Ageless Cristiano Ronaldo defies odds as he closes in on goals record

Cristiano Ronaldo tells us who he is through his body. It’s his personal creation, still perfect at 36: the impossibly narrow waist and straight back, the abdominal muscles of a socialist realistic statue, the standing jump of a basketball player, the sweary appearance of a boy-band singer and the ultramarathoner whose beat on Saturday will hardly rise when reigning champions Portugal come into contact with God by Euro 2020. God made his rival Lionel Messi, but Ronaldo is proud to have made himself.

The chance was stacked against Ronaldo when he was born on the island of Madeira, the weak periphery of the poor peripheral Portugal. His mother wanted to abort him, but Portuguese law did not allow it in 1985. His father, a veteran of the Angolan war, was “almost drunk every day”, Ronaldo later recalled. The unwanted child has a constant need to prove his right to exist, explains one biographer, Jan-Cees Butter.

He was a nostalgia at the Sporting Academy in Lisbon and he was teased for his Madeira accent. At the age of 18, his brilliance took him to England and Manchester United. A year later, Portugal lost the Euro 2004 final to Greece, but by then he was already recovering.

Intelligent enough to analyze his game, he realized that his lone trick – the step over – would not make him the best player in the world. He also could not hold his head well, tackle or take free kicks. He taught himself these skills and memorized a repertoire of facts through a daily repetition.

He was a skinny sprinter and was not destined for a long career, but through obsessive workouts – he can do 142 situps in 45 seconds – he wrapped his body in muscle. Even on vacation, he practices constantly. His ice bath and instant glare when he suspects he is with amateurs scares his teammates to professionalism.

He has become a model for the Portuguese generation that emigrated after the financial crisis, said Raquel Vaz-Pinto, a political scientist at the Portuguese Institute for International Relations and Security. She defined his message as: “If you have talent and ambition, if you sacrifice a lot, you will succeed.”

Ronaldo in numbers

Cristiano Ronaldo celebrates at the European Championships in 2016 where he led the team to the trophy, despite an injury in the final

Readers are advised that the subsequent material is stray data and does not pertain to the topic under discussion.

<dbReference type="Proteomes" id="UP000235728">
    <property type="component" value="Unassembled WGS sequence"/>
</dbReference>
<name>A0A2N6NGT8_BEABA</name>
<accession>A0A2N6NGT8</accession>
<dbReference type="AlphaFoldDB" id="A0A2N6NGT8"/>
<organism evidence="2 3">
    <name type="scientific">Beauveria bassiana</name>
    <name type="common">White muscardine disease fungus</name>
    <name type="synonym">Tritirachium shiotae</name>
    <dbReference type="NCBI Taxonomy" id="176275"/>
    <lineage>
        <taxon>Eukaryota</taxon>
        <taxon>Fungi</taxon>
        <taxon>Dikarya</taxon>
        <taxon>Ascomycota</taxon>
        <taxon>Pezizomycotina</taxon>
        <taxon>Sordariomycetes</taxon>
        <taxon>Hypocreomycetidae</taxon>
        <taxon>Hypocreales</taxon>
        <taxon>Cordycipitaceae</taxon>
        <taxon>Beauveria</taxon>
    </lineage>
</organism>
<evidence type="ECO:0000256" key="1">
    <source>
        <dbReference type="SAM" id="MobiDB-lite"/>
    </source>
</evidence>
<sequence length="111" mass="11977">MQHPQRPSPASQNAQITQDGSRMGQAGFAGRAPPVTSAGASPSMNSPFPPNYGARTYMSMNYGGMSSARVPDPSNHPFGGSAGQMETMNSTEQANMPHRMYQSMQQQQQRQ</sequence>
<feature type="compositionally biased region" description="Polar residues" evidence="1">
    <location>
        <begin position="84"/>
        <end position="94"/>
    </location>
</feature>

Number of international goals scored by Cristiano Ronaldo, three of the world record held by Ali Daei of Iran


Won Champions League titles, one with Manchester United and four with Real Madrid. He is the best scorer of the competition


Number of followers on Instagram from June 2021. He has more followers than any other known

He recovered himself in 2014. Warning of chronic damage to his left knee, he transforms himself from a versatile player into a forward who usually takes one touch before shooting. He leaves the defense to teammates, the extras in his personal drama.

In the Euro 2016 final, which played for Portugal’s first biggest prize ever, he was injured after 25 minutes and then coached from the bench as if the manager did not exist. Portugal beat France in extra time, and in his speech for the group, Ronaldo earned the trophy above all as a personal event: ‘It was the prize I still missed in my career. A prize I won thanks to you. ‘

He has won the Ballon d’Or five times for the world’s best player, compared to Messi’s six. The argument over who is better is just as stupid as debating whether Michelangelo exceeds Leonardo. The two players’ personal duel improved them both.

“Messi was good for Ronaldo and Ronaldo was good for Messi,” said Kylian Mbappé. The young French forward, who is considered the best player of the new generation, grew up with Ronaldo posters in his bedroom and believes he is not one of the two one.

‘When you tell yourself that you’ll do better than them, it’s beyond ego or determination – it’s a lack of awareness. Those players are incomparable, ” Mbappé said in an Esquire interview this spring.

Ronaldo and Messi in 2014

Ronaldo shakes hands with Lionel Messi ahead of an international friendly between Portugal and Argentina in 2014 © Paul Ellis / AFP via Getty Images

Messi and Ronaldo belong to the group of modern greats who resist aging thanks to improved professionalism, nutrition and medical care: tennis stars Roger Federer and Serena Williams are 39, while Tom Brady won this year’s Super Bowl at the age of 43.

Ronaldo’s drive remains unimpeded: every defeat is a personal insult, and every teammate’s failure to give him a tragedy. He is equally perfectionist off the field: he helped get his brother Hugo off drugs and calmly donated to charities. Three of his four children were born as surrogate mothers who were not involved in raising children, as if no single partner could meet his parenting standards.

Yet, all his 148 million Facebook fans, most of any human, Ronaldo’s achievements did not make him extraordinarily beloved outside of Portugal. Unfair, brilliance on demand can seem mechanical. Opposing fans teased him with songs of “Messi!”, While the Hungarian crowd on Tuesday tried homophobic abuse. Shamelessly, he twice passed in a 3-0 victory.

In the pre-match press conference he nonchalantly wiped out billion discount on Coca-Cola share price by removing two Coke bottles in front of him, and instead praising water.

Ronaldo now has 106 goals in 176 international appearances. He leads a stronger Portugal team than that of five years ago and joins Ali Daei from Iran’s international record of 109. He does not look nearly finished.

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